Ashley v. Hawkins (Tex. 2009),
No. 07-0572 (Tex. Jun. 26, 2009)(Green)(statute of limitations, no tolling when car wreck defendant out of
state, but subject to being served)(
failure to exercise due diligence in serving defendant)
GAIL ASHLEY v. DORIS D. HAWKINS; from Montgomery County; 9th district (
09-06-00359-CV, ___ SW3d ___,
opinion in the Beaumont court of appeals] 06-07-07)   
The Court reverses the court of appeals' judgment and reinstates the trial court's judgment.
Green delivered the opinion of the Court. [10-page pdf opinion]
Electronic Briefs in ASHLEY v. HAWKINS (Tex. 2009)

In this case, we consider whether section 16.063 of the Texas Civil Practice and Remedies
Code tolls the limitations period when a defendant leaves Texas following a motor vehicle collision,
but is otherwise amenable to out-of-state service. We hold, consistent with our recent decision in
Kerlin v. Sauceda, 263 S.W.3d 920 (Tex. 2008), that section 16.063 does not apply in these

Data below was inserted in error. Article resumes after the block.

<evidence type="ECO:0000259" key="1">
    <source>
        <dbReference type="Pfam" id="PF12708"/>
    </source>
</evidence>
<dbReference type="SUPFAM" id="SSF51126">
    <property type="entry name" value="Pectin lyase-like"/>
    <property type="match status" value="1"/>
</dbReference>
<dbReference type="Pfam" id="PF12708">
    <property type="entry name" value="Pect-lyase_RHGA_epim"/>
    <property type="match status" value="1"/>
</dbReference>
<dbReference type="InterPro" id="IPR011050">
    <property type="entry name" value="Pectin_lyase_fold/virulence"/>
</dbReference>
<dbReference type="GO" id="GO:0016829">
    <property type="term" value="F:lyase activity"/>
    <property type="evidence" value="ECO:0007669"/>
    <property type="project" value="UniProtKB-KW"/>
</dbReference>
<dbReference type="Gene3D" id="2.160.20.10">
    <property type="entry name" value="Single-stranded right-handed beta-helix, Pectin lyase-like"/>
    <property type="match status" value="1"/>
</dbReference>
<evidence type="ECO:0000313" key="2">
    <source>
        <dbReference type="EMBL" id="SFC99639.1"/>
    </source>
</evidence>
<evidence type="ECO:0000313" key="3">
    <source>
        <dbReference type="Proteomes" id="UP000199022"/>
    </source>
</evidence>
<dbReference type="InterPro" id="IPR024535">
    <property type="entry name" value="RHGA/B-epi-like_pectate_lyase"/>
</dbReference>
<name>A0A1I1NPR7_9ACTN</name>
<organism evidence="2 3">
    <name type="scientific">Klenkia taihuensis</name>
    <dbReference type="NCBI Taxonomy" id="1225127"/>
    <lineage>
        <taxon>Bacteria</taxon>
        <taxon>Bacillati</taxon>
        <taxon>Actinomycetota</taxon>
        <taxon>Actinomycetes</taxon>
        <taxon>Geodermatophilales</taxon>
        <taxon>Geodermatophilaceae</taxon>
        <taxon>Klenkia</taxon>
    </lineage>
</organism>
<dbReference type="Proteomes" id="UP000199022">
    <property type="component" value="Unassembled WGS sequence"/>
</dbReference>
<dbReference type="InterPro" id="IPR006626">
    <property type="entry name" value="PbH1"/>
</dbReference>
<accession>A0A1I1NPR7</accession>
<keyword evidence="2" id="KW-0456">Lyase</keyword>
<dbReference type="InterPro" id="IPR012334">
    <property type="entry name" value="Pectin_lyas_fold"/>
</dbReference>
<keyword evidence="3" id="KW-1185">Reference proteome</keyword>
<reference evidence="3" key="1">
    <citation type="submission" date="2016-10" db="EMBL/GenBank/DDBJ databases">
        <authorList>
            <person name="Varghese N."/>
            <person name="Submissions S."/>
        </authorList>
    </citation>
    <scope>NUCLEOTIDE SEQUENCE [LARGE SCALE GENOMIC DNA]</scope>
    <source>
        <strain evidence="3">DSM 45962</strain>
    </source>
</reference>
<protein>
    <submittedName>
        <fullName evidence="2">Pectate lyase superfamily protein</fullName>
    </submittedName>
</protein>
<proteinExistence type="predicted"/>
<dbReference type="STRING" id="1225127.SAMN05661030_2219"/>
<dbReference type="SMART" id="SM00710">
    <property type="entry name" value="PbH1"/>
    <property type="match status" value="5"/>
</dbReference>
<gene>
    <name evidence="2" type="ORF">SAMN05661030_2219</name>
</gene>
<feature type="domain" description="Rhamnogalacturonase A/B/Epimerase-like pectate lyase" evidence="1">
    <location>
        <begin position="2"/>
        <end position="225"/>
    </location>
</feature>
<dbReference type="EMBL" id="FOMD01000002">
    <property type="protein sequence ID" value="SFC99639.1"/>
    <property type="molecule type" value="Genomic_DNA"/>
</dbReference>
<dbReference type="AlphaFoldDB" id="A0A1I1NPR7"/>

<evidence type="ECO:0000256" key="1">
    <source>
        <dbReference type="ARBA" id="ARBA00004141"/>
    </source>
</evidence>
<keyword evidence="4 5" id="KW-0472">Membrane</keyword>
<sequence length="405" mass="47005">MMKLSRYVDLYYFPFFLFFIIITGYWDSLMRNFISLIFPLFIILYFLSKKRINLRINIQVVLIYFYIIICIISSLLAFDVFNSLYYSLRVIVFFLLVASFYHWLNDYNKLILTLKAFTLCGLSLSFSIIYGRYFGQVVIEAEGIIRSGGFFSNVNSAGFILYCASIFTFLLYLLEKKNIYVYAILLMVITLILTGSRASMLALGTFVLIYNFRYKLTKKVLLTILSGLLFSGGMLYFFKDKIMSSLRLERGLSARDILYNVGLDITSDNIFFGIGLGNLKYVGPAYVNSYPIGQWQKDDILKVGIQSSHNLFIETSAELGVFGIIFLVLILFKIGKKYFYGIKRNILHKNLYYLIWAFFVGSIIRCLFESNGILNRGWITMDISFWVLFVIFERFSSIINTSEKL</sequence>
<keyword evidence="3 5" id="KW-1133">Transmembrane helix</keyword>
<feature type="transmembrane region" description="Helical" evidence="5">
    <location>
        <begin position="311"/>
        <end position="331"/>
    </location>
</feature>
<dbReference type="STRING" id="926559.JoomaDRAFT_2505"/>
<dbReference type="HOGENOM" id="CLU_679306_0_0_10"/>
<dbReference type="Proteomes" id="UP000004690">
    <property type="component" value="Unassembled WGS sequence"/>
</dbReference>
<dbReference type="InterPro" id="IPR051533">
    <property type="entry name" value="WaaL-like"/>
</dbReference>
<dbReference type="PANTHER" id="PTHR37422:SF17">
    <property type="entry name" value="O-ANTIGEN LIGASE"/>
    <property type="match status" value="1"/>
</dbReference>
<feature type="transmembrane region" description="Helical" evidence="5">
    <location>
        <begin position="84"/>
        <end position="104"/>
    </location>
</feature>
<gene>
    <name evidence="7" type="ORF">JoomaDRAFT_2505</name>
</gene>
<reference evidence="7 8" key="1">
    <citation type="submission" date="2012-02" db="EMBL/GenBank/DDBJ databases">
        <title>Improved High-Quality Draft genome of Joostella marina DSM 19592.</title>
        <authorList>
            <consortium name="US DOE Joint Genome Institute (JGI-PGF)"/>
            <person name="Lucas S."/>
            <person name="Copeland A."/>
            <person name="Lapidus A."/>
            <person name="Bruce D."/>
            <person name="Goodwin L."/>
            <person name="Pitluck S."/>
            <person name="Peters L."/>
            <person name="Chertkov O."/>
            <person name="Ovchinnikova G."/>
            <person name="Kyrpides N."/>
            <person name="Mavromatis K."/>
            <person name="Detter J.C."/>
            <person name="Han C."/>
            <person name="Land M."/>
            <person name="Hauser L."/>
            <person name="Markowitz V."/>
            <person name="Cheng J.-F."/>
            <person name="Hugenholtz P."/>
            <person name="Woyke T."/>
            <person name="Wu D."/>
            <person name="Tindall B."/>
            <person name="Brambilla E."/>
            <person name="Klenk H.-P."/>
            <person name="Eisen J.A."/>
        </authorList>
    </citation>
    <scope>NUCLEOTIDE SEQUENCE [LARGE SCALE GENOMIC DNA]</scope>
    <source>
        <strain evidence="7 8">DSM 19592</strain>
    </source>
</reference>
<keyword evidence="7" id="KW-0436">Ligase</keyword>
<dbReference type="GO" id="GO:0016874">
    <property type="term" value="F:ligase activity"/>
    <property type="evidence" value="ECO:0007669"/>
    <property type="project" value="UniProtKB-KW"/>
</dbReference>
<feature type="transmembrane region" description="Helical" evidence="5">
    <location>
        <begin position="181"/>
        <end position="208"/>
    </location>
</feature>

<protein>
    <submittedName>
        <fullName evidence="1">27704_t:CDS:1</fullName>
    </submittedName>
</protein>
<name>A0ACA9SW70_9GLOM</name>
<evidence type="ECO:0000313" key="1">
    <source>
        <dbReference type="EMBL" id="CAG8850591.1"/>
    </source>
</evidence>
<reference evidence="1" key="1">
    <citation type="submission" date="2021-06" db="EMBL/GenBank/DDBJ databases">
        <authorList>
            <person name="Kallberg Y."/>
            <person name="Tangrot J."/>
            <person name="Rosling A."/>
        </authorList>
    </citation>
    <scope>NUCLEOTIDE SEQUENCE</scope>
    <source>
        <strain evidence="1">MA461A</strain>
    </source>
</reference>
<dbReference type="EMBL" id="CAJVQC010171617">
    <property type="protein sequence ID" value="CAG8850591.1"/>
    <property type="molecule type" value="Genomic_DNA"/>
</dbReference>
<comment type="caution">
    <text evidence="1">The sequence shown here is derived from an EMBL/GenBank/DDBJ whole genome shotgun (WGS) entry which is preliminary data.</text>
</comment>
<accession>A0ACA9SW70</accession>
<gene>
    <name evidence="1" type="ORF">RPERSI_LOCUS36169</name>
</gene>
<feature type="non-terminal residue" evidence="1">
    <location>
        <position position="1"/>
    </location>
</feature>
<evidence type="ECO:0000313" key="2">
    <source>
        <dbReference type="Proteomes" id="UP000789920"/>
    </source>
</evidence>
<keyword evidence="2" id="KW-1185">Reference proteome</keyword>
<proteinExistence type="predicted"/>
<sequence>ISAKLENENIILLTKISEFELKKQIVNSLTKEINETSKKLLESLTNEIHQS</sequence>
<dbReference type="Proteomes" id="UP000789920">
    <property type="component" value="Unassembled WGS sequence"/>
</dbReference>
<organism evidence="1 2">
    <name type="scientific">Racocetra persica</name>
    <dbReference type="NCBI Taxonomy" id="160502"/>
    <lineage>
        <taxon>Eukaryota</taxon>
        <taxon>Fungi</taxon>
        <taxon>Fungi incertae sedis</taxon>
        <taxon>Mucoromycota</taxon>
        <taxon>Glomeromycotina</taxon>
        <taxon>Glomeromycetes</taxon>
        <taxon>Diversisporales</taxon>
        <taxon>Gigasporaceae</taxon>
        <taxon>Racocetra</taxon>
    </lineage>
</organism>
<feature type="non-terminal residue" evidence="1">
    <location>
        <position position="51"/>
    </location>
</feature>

circumstances, and we also overrule our decision in Vaughn v. Deitz, 430 S.W.2d 487 (Tex. 1968).
We, therefore, reverse the court of appeals’ judgment and reinstate the trial court’s grant of summary
* * *
We agree with the trial court and hold that, as a matter of law, Hawkins’ responses do not
create a fact issue as to diligence, as this eight-month gap in time is left unexplained. See, e.g., Gant,
786 S.W.2d at 260. Hawkins stated that she spent approximately twenty hours searching for Ashley,
although she does not specify when this time was spent. Either these twenty hours were expended
early on, in which case, the diligence of the search later ceased; or, these hours were spread over
eight months, in which case the search was never diligent. Either way, Hawkins failed to meet her
As a comparison, in Proulx, we held that a plaintiff’s thirty-seven attempts at five different
addresses over the course of nine months exhibited continuing diligence to preclude summary
judgment. 235 S.W.3d at 217. After numerous unsuccessful attempts at effectuating service, the
plaintiff in Proulx sought substitute service